Kerry Featherstone

Kerry Featherstone



Kerry Featherstone lectures in Creative Writing at Loughborough University. He is interested in writing about landscape and memory, and was MuBu poet for Alford Manor House (2010). He’s been published in journals such as Cleaves, The Journal, Tears in the Fence and the Coffeehouse. Kerry writes in French and English: recent poems based on his translation of a novel by Ingrid Thobois appeared in the Parnassus edition of Modern Poetry in Translation

Kerry is originally from Lincolnshire. He spent a year in the Vendée before returning to study English and European Literature at The University of Essex. He did a PhD on Bruce Chatwin at Nottingham Trent University. After a year in Franche-Comté, he again returned to England to take up the post of Literature Office for Leicestershire County Council. He now sits on the Board for Apples and Snakes. 

Creative Work

Spark Up The Sky
(taken from Le Roi d’Afghanistan ne nous a pas mariés, by Ingrid Thobois)

See the skill of the ironworker
hitting saucepan handles
and understand
- with a few blows of a hammer -
what little you really have need of. 
These gestures are silent elsewhere.

So I turn what I see of this
into rhythm: I hear craftsmanship speak.
And Afghanistan sticks
to my skin: where everything is made
with ten fingers and a bunch of nothing. 

Wherever one man is working, there are ten others
in the press:
he is not left alone to cut up beef. 
One lifts the tail, another the left leg;
a third flushes the blood with tubs of water. 

But you also meet kite-flyers, who spark up the sky.
And the counters of clouds
whose only tool is the eye: you see
them in their great age. 
And observers can be counted in dozens,
posted at the corners;
with a startled air at having been passed
by so many children and so much dust.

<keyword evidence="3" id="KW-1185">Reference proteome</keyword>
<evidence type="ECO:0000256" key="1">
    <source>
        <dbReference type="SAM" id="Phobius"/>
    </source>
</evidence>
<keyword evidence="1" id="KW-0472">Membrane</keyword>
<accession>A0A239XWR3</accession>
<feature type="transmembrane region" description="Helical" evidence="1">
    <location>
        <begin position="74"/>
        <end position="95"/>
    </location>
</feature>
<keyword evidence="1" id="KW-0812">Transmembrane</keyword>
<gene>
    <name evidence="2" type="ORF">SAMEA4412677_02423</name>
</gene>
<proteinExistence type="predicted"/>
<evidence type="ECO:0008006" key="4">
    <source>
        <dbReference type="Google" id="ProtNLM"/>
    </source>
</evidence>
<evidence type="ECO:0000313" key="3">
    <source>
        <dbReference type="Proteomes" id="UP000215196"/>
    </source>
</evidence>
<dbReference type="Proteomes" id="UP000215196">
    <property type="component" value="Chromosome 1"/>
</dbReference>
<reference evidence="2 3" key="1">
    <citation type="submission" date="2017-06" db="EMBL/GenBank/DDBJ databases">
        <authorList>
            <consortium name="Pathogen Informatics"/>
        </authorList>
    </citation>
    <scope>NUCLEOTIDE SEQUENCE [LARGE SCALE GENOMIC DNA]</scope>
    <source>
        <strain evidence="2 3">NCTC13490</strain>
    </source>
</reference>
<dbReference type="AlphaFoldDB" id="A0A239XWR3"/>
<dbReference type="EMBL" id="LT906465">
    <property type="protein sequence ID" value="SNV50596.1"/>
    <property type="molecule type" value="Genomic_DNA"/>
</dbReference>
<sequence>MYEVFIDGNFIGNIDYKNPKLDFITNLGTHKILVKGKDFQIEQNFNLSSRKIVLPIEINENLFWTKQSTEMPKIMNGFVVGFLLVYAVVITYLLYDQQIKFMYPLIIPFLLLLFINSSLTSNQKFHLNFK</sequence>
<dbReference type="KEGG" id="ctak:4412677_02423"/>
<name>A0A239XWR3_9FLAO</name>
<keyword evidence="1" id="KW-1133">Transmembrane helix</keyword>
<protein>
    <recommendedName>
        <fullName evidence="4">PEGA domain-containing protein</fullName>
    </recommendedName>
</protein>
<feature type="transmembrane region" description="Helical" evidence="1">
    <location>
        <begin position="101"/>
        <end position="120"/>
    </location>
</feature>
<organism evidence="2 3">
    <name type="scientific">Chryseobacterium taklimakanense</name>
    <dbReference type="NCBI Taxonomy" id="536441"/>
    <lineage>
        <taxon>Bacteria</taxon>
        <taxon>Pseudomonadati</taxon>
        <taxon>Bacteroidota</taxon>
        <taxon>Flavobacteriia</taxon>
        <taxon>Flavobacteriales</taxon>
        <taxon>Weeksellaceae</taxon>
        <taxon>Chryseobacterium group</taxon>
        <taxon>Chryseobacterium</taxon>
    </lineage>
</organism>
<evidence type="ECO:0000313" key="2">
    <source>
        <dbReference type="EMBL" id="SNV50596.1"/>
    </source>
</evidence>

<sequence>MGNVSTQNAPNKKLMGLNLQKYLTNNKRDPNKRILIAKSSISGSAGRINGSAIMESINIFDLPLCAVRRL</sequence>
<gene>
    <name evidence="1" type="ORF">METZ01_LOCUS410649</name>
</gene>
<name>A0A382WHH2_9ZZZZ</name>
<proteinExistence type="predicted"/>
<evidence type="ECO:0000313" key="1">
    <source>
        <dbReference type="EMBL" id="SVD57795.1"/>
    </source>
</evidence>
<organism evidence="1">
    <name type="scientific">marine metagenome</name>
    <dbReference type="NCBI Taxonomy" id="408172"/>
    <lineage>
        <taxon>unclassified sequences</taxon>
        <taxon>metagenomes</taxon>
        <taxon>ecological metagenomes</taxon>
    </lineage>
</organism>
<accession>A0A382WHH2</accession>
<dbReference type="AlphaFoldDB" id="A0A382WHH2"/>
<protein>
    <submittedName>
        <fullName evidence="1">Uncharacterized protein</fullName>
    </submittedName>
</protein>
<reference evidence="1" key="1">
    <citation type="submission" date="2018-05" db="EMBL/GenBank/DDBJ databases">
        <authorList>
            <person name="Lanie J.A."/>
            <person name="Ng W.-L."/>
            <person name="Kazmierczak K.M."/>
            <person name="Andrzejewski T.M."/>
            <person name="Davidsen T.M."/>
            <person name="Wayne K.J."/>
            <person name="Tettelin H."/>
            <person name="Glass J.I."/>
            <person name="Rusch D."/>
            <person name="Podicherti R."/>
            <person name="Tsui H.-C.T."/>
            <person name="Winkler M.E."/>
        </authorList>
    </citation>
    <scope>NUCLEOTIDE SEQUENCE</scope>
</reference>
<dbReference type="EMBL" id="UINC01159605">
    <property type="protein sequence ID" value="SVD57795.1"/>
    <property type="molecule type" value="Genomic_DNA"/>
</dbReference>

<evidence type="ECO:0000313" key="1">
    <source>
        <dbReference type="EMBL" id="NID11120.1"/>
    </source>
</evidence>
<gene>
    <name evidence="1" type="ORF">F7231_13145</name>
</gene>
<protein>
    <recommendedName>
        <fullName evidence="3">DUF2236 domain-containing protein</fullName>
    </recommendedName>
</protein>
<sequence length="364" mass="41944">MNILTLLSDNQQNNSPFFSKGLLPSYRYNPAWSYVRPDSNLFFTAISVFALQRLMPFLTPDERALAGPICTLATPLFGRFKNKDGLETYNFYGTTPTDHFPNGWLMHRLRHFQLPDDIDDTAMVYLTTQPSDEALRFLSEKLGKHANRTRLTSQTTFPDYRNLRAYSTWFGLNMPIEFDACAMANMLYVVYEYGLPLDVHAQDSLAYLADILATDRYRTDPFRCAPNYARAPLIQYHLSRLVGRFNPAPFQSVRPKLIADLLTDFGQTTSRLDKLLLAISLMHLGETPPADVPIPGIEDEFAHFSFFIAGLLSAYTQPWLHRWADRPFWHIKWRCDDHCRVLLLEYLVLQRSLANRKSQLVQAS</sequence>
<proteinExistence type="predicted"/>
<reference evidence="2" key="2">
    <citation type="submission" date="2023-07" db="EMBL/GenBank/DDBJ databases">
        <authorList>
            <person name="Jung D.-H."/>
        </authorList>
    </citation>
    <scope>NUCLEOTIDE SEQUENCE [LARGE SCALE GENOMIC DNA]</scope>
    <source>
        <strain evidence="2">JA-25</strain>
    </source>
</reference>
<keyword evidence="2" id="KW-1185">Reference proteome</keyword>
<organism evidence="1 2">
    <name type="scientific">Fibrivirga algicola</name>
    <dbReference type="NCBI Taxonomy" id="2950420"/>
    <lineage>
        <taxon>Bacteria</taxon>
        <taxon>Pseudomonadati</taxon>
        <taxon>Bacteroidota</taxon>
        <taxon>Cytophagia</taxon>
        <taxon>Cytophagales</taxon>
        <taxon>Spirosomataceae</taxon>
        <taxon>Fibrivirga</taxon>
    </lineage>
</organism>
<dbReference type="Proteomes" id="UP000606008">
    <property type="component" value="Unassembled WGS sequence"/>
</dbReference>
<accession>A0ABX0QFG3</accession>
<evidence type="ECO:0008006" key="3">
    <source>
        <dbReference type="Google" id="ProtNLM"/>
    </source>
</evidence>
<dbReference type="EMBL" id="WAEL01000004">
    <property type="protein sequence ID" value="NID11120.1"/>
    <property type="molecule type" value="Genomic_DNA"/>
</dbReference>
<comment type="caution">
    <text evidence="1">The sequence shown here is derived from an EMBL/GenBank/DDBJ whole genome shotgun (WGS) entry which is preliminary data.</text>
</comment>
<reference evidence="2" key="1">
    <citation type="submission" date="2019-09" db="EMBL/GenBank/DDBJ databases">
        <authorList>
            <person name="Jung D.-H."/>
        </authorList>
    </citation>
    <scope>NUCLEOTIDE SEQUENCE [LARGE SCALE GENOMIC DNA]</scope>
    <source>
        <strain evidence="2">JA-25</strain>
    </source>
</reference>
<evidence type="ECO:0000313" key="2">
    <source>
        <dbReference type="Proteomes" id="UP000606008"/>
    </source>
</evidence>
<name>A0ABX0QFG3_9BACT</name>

Modern Poetry in Translation, ‘Parnassus’ (third series, number seventeen) 2012.


I met Ingrid Thobois a few years ago, and was interested in her debut novel because it’s set in Afghanistan, a country that I teach about and research.  I was in the process of writing a poem with music about Kandahar. We talked about the novel, and I decided to translate it. In the process, I found that because of Ingrid’s style, some of the sections seemed to stand out as individual pieces.  I began to turn them into single poems. ‘Spark Up The Sky’ is an example of these. It’s different from the prose translation because I’ve changed the order of some of the sentences, and chosen different words from those in the ‘literal’ translation. I’ve turned ‘tens’ into ‘dozens’ to make it resonate with ‘corners’. I’ve made the phrases tighter: for example ‘…who spark up the sky’ which in the prose reads ‘…without whom the sky would not have so much spark’; ‘See the skill…’ was originally ‘you need to have seen once in your life the dexterity of…’  The process combined my excitement about the novel, my fascination with the French language, and the tuning of sounds and images which is my favourite aspect of writing creatively.            

I wrote to the editors of Modern Poetry in Translation, saying that these were not translations of poems, but that they were poems and they were translations. Fortunately, the editors saw what I was doing and liked it. I think I’ll come back to this process in future: I read this poem to French students in Brest recently, and when I finished there was a little hush.


Poems in the Parnassus edition of Modern Poetry in Translation, Volume 3, issue 17, 2012
I Need The Owl: Poetry and the Visual, online essay:, 2010
In a Different Light, four poems included in a catalogue of photographs by Zoe Childerley, 2009
Recording of poems for, Arts Council:
Four poems in The Journal, 2009
Words and Things: Writing Creatively from Objects and Art, (co-editor), 2008



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